YOU'D THINK Jerry D. Craft might be embarrassed. His credit card division at Wachovia Corp. accounted for 88% of the North Carolina company's net chargeoffs last quarter.
But Mr. Craft shrugs off the losses -- $12.3 million worth -- and smiles at the bank's reputation for extreme conservatism.
That's because his unit churned out 15% of Wachovia's $149 million of noninterest income in the first quarter. Moreover, cards represented Wachovia's only significant loan growth in the quarter. The company's total card outstandings soared 33% in 1992, to $2.2 billion.
Challenging the Image
"If Wachovia was as conservative as it's often portrayed, we wouldn't be doing this business the way we're doing it today," the card executive said.
Much of Mr. Craft's success these days revolves around the Prime Plus card, which Wachovia introduced two years ago. It has attracted over one million customers, generated $1.5 billion in loans, and fetches an annual fee from each cardholder of $39. And it's been heralded by several consumer publications as one of the best buys in the card industry.
"Jerry designed and sold it," said John G. Medlin Jr., Wachovia's chairman and chief executive. "Some of us were a little skeptical that it was a good idea," Mr. Medlin said. "But he convinced us -- and has proven it."
Mr. Craft began planning the variable-rate card, with debt pegged at 2.9% above prime, in 1990. The prime rate was 10% at the time -- and most other cards were charging 20% on their revolving debt.
Heads turned throughout the industry when those rates were announced, said Donald Auriemma, a card consultant based in Garden City, N.Y.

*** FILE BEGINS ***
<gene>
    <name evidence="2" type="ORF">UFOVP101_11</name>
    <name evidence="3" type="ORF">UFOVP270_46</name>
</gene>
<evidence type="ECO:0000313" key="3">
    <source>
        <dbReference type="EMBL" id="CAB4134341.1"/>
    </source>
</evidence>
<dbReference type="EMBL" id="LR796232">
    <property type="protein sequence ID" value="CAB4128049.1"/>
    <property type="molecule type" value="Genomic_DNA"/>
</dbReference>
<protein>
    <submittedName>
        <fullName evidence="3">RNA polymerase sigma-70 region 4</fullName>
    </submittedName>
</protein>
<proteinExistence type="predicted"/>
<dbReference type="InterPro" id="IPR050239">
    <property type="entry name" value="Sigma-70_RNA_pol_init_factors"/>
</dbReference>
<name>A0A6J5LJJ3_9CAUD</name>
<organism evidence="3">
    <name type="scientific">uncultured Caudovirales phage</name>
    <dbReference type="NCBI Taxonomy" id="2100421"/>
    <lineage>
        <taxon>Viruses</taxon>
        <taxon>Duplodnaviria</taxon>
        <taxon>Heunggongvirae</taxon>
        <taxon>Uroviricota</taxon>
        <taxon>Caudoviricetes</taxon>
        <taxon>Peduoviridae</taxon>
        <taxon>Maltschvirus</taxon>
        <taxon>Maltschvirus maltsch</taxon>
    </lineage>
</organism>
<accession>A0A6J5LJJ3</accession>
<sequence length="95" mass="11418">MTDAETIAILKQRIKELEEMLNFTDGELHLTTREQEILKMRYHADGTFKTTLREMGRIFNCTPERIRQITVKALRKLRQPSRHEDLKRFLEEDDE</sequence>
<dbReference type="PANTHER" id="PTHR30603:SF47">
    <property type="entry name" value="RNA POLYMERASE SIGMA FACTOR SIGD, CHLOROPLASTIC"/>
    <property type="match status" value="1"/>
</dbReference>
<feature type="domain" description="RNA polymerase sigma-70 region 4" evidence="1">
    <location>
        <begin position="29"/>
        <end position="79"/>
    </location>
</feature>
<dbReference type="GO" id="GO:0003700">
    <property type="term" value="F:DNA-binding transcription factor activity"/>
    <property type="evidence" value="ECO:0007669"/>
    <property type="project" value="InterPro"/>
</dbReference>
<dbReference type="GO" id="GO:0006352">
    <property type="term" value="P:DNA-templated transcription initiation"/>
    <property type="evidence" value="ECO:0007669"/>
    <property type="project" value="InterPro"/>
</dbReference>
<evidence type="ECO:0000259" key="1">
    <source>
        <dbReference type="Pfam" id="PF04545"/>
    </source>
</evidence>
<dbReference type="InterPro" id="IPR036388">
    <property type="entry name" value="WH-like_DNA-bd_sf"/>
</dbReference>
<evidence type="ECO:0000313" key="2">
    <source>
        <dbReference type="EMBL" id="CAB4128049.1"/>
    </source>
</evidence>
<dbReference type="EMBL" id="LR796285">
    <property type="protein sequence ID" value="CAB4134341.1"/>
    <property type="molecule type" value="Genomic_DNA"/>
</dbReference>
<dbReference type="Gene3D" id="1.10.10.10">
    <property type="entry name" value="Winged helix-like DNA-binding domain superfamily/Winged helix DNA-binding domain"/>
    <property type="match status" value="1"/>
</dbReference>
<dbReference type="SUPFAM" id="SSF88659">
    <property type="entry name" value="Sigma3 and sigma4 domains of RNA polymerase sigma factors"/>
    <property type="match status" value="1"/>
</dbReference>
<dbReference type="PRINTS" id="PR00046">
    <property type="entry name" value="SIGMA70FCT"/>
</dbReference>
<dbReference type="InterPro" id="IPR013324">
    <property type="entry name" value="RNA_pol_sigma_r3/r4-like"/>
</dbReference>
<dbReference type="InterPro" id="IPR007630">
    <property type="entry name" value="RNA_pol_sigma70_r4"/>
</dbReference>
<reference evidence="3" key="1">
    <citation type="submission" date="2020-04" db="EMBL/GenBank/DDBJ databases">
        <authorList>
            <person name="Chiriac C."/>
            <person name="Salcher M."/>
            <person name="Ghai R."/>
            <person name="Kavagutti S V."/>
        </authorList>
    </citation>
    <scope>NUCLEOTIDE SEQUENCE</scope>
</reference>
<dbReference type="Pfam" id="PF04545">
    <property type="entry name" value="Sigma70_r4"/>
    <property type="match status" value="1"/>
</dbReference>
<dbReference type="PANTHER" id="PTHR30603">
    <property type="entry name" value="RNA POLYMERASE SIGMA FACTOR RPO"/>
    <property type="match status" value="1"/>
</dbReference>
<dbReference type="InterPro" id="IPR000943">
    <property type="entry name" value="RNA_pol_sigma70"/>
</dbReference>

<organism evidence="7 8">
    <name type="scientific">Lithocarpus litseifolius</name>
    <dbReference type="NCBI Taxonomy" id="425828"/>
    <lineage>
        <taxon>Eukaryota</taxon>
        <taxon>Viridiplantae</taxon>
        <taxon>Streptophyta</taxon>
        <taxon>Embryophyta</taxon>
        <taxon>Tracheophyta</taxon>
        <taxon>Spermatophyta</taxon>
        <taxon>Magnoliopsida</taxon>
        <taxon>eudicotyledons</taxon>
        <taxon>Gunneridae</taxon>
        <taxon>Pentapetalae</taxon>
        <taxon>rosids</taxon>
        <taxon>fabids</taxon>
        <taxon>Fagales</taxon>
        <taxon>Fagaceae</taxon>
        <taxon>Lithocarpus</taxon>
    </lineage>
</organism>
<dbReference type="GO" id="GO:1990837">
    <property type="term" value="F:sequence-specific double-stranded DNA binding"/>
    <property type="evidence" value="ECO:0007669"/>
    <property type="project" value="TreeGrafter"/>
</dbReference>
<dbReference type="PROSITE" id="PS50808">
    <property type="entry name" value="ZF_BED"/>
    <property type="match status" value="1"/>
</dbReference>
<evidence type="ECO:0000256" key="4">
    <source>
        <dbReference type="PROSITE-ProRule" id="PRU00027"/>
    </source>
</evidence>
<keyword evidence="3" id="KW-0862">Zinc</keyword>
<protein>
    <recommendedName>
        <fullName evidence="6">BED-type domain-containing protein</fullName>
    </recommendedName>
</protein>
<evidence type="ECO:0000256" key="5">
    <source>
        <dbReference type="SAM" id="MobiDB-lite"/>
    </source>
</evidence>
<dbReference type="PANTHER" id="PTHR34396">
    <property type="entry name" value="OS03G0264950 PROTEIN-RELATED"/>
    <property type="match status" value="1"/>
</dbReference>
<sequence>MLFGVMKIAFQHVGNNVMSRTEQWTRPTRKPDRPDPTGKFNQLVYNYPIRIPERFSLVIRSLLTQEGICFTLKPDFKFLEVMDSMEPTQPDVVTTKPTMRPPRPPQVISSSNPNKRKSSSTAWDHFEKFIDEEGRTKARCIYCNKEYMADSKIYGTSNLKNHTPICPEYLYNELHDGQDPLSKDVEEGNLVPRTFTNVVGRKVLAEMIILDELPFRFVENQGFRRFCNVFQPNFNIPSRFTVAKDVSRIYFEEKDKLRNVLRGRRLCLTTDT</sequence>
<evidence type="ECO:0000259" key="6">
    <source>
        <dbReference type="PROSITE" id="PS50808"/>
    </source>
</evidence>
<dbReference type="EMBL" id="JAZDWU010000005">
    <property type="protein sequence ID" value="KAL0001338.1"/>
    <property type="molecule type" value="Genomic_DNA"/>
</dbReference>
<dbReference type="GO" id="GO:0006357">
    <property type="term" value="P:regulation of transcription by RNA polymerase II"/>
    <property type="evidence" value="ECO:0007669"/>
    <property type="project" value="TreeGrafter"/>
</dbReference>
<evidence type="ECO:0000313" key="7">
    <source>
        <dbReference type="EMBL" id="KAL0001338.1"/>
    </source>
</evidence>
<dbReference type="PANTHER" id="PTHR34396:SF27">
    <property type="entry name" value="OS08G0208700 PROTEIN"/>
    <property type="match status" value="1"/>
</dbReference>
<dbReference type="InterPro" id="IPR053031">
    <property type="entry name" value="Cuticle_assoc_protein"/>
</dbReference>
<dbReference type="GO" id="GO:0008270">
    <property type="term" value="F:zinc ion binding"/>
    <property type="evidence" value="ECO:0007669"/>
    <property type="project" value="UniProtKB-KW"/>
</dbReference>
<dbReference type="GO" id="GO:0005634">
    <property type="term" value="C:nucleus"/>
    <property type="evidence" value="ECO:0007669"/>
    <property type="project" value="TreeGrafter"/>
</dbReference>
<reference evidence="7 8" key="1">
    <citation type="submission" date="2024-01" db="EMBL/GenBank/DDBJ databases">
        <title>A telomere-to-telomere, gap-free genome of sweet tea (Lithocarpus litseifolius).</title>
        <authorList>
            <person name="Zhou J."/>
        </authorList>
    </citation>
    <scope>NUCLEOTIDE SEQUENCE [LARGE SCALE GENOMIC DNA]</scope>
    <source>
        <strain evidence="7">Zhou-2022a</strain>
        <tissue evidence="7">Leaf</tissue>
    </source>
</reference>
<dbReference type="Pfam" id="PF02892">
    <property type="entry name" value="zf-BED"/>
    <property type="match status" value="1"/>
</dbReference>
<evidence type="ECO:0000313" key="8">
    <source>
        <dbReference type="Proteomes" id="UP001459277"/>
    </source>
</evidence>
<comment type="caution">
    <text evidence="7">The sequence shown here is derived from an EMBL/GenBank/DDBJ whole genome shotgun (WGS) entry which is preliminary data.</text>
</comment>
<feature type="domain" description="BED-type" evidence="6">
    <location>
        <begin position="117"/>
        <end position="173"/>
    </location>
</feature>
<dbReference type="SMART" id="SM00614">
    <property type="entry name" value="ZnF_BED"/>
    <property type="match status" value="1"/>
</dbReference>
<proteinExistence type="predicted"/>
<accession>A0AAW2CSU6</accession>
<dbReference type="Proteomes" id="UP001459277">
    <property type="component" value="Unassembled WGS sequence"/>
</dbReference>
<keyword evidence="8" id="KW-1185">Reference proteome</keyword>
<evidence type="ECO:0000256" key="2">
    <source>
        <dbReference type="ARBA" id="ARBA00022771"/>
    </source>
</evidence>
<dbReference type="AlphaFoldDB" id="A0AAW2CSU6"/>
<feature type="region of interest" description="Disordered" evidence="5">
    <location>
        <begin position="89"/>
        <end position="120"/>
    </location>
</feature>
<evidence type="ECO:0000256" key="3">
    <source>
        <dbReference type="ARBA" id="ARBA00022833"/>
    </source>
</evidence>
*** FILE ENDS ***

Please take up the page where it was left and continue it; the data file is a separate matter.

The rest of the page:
"In retrospect, it showed pretty clear thinking on Wachovia's part. They were just a little bit ahead of their time."
At age 45, Mr. Craft is a veteran of the national card scene.
He began as a MasterCharge trainee in 1969 at First National Bank of North Carolina, moved on to card posts at NCNB Corp. and First National Bank of Maryland, and landed in 1982 as the head of cards at First Atlanta Corp.
Through an aggressive nationwide campaign of direct marketing, he more than tripled First Atlanta's outstandings by 1986.
That same year, the bank was bought by Wachovia, which installed Mr. Craft as its top card man.
While other First Atlanta executives drifted away, the South Carolina native stayed and prospered. He now reports to L.M. "Bud" Baker Jr., president and chief operating officer.
Mr. Craft would not comment on rumors that he was courted to head AT&T Universal Card Services Corp. earlier this year, but says he is loyal to Wachovia Bank Card Services.
"Its strengths in terms of stability, funding, and capital make it an awfully good place to run a credit card program from," Mr. Craft said.